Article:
Sitka Conservation Society (SCS) has been working to protect the temperate rainforest of southeast Alaska and Sitka’s quality of life since 1967. We are based in the small coastal town of Sitka, Alaska, located on the west coast of Baranof Island in the heart of the Tongass National Forest.
The Tongass National Forest, at 17 million acres, is the largest national forest in the U.S.and the largest remaining temperate rainforest in the world. The Tongass, which comprises almost all of Southeast Alaska, is managed by the U.S. Forest Service, but it is owned by all U.S.citizens.
We have the dual goals of protecting the Coastal Temperate Rainforests of Southeast Alaska and developing economically, socially, and environmentally sustainable communities living within the Tongass National Forest. Our tools include traditional grassroots advocacy, innovative collaborative partnerships, educating the next generation of conservation leaders, and well-honed defensive techniques.
Please check out our program areas below to learn more about our work and the places we love.
When collecting baseline solitude, campsite and invasive plant data in remote Wilderness areas throughout the Tongass National Forest, getting to these areas often presents a challenge, most often alleviated by taking a floatplane. However, to survey the greatest distance to help manage the most Wilderness, sea kayaks are needed for swift and efficient transportation. But [...]
The first 2014 summer Wilderness was a trip to the West Chichagof-Yakobi Wilderness area, where we based camped at Baird Island. Here, we conducted visitor use monitoring, surveyed for invasive plants and completed campsite inventories. Additionally, we picked up a lot of beach trash and cached it on the island. During this trip, we also [...]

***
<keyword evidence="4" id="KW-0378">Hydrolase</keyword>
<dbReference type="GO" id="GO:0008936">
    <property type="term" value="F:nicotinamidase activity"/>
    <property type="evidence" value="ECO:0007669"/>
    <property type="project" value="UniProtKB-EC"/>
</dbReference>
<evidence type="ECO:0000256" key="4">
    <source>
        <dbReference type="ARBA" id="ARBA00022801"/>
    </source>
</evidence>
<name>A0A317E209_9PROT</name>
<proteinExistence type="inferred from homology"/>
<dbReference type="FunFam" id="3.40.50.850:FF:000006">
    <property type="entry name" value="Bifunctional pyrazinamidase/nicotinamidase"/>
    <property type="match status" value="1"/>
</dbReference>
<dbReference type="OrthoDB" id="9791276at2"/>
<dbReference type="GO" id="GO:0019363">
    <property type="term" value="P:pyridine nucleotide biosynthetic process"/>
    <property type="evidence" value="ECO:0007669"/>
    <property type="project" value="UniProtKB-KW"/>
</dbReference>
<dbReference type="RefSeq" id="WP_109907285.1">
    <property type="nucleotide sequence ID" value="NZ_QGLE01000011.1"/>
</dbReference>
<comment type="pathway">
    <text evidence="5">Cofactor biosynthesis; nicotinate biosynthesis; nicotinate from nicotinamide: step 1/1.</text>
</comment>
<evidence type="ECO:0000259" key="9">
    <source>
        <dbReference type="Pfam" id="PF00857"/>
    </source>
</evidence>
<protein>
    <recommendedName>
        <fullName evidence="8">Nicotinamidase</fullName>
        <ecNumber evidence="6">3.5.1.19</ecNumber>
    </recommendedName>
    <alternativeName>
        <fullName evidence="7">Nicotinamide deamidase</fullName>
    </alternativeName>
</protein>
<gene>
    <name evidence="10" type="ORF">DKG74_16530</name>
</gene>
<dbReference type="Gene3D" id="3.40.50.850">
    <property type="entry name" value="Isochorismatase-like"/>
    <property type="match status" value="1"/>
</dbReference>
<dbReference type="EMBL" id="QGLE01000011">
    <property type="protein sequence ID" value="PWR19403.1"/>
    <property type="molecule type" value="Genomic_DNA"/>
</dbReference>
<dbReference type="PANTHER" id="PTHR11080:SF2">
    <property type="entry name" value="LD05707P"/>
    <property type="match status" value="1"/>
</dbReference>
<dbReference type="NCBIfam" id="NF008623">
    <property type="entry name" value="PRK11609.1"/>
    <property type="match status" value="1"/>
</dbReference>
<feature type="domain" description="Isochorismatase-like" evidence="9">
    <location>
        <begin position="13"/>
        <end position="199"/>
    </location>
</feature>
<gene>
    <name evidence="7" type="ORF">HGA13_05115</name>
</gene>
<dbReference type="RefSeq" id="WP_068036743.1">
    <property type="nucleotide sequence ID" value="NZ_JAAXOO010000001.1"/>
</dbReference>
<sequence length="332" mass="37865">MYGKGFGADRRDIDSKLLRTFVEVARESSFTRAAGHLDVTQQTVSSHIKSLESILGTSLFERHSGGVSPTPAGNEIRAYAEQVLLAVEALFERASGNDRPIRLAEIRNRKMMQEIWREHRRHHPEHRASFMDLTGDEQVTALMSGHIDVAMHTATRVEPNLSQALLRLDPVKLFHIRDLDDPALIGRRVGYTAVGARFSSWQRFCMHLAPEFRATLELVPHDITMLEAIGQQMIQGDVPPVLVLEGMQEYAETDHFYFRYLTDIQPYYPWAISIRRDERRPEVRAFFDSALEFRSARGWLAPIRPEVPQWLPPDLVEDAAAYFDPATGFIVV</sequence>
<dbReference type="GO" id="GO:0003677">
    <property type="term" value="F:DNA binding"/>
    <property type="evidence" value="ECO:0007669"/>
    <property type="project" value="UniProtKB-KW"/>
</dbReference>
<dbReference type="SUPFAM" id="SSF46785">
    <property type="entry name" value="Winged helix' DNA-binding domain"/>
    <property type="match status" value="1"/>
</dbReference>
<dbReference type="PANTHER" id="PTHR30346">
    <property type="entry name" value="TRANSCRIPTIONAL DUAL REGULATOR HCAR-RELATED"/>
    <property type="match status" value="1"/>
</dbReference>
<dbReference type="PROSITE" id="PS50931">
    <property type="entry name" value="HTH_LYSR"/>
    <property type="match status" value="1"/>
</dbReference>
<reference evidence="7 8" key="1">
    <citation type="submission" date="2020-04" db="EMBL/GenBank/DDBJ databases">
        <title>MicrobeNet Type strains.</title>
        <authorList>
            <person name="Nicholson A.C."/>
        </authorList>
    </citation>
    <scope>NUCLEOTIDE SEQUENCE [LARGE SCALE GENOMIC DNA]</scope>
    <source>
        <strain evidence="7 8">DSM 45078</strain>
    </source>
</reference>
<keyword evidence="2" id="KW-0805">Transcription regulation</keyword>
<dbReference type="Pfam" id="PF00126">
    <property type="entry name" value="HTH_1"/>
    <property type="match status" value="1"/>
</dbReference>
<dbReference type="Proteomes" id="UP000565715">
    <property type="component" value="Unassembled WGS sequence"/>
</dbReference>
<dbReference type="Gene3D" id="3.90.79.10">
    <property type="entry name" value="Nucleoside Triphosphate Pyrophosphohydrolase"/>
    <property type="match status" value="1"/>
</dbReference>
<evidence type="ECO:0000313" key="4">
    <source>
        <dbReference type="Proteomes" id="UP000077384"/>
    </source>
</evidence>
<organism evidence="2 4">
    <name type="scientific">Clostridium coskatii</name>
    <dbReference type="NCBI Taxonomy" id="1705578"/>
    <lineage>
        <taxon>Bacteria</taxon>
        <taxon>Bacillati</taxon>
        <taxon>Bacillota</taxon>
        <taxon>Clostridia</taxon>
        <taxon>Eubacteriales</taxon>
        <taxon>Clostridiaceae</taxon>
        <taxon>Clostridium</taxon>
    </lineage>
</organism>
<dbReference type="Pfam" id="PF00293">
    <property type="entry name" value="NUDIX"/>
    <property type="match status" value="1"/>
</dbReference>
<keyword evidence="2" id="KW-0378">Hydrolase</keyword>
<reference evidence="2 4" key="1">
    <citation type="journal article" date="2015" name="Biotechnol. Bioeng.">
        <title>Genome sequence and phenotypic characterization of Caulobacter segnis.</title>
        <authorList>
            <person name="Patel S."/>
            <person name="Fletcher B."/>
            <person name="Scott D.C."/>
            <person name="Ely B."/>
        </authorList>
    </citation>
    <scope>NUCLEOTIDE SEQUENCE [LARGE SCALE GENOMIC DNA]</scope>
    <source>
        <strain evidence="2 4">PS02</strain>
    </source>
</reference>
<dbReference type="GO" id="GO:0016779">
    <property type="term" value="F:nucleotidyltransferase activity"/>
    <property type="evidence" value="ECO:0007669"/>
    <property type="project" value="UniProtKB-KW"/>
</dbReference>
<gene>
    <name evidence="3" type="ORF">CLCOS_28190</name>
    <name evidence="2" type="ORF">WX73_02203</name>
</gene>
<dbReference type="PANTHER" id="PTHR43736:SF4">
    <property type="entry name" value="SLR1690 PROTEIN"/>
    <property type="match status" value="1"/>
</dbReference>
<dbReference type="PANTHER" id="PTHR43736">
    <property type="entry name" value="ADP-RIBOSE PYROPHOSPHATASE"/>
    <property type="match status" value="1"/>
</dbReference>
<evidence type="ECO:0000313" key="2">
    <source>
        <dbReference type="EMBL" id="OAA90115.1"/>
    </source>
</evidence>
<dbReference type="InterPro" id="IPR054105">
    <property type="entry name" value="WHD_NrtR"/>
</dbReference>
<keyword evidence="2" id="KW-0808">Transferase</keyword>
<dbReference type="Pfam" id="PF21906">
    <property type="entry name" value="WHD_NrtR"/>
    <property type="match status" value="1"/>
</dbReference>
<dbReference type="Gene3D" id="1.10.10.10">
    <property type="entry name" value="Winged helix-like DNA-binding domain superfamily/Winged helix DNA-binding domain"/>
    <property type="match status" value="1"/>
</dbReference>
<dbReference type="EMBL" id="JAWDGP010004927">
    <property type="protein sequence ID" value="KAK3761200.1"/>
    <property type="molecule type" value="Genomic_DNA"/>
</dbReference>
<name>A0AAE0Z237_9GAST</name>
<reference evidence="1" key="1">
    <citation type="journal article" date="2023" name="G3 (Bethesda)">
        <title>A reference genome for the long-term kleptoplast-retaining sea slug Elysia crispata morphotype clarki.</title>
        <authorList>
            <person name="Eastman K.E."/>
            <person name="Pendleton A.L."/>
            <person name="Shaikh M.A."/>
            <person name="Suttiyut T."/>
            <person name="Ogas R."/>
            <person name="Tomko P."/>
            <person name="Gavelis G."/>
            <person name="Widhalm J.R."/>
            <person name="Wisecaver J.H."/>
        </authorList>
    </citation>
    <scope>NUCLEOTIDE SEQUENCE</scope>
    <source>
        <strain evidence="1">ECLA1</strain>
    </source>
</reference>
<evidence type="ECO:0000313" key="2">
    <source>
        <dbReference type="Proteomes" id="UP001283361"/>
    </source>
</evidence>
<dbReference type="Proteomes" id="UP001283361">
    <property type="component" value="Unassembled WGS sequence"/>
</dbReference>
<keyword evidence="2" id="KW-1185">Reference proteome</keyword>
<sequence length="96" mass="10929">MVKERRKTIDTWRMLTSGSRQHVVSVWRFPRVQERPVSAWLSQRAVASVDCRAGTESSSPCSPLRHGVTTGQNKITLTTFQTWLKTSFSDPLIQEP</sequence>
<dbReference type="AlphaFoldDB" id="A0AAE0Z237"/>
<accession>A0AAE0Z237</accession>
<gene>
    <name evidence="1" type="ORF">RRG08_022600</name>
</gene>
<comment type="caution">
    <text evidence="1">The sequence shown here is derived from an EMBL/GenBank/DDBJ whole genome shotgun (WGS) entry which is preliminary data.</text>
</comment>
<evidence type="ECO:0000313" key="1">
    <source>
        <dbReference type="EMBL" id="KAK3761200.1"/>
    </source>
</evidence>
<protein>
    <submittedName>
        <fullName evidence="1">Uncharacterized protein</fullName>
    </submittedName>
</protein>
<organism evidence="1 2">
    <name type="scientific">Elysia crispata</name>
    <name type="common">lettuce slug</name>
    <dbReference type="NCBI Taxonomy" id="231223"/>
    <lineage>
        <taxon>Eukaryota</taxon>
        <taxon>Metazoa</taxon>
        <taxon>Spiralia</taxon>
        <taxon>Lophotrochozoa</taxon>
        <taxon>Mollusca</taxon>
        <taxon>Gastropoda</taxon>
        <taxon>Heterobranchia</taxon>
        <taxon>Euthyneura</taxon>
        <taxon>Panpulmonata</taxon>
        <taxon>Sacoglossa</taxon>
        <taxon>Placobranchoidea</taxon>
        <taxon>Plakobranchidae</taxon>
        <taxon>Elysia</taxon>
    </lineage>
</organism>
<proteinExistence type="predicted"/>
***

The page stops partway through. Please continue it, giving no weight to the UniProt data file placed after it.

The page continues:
Do you like wild Alaskan salmon? Then you should also like stream buffers. What exactly is a stream buffer? It’s the area of land on either side of a stream, river or lake that is excluded from logging when the Forest Service designs timber sales. Stream buffers are extremely important because they ensure that old growth [...]
What do Canadian mines have to do with Alaskan wild salmon? Almost everything. This link became all too apparent on August 4, when a tailings pond breached at Mount Polley mine in British Columbia. Millions of gallons of metal-contaminated water and sand poured out of the tailings pond and into the arteries of the Frasier [...]
Southeast Alaska’s waterways are its highways. Boats and barges are its trains and semi-trucks. For thousands of years, people in this area have lived off the abundant plants, animals and salmon stocks which the coastal temperate rainforest rainforest, today part of the Tongass National Forest, provides. Before the Russians occupied this chain of islands off [...]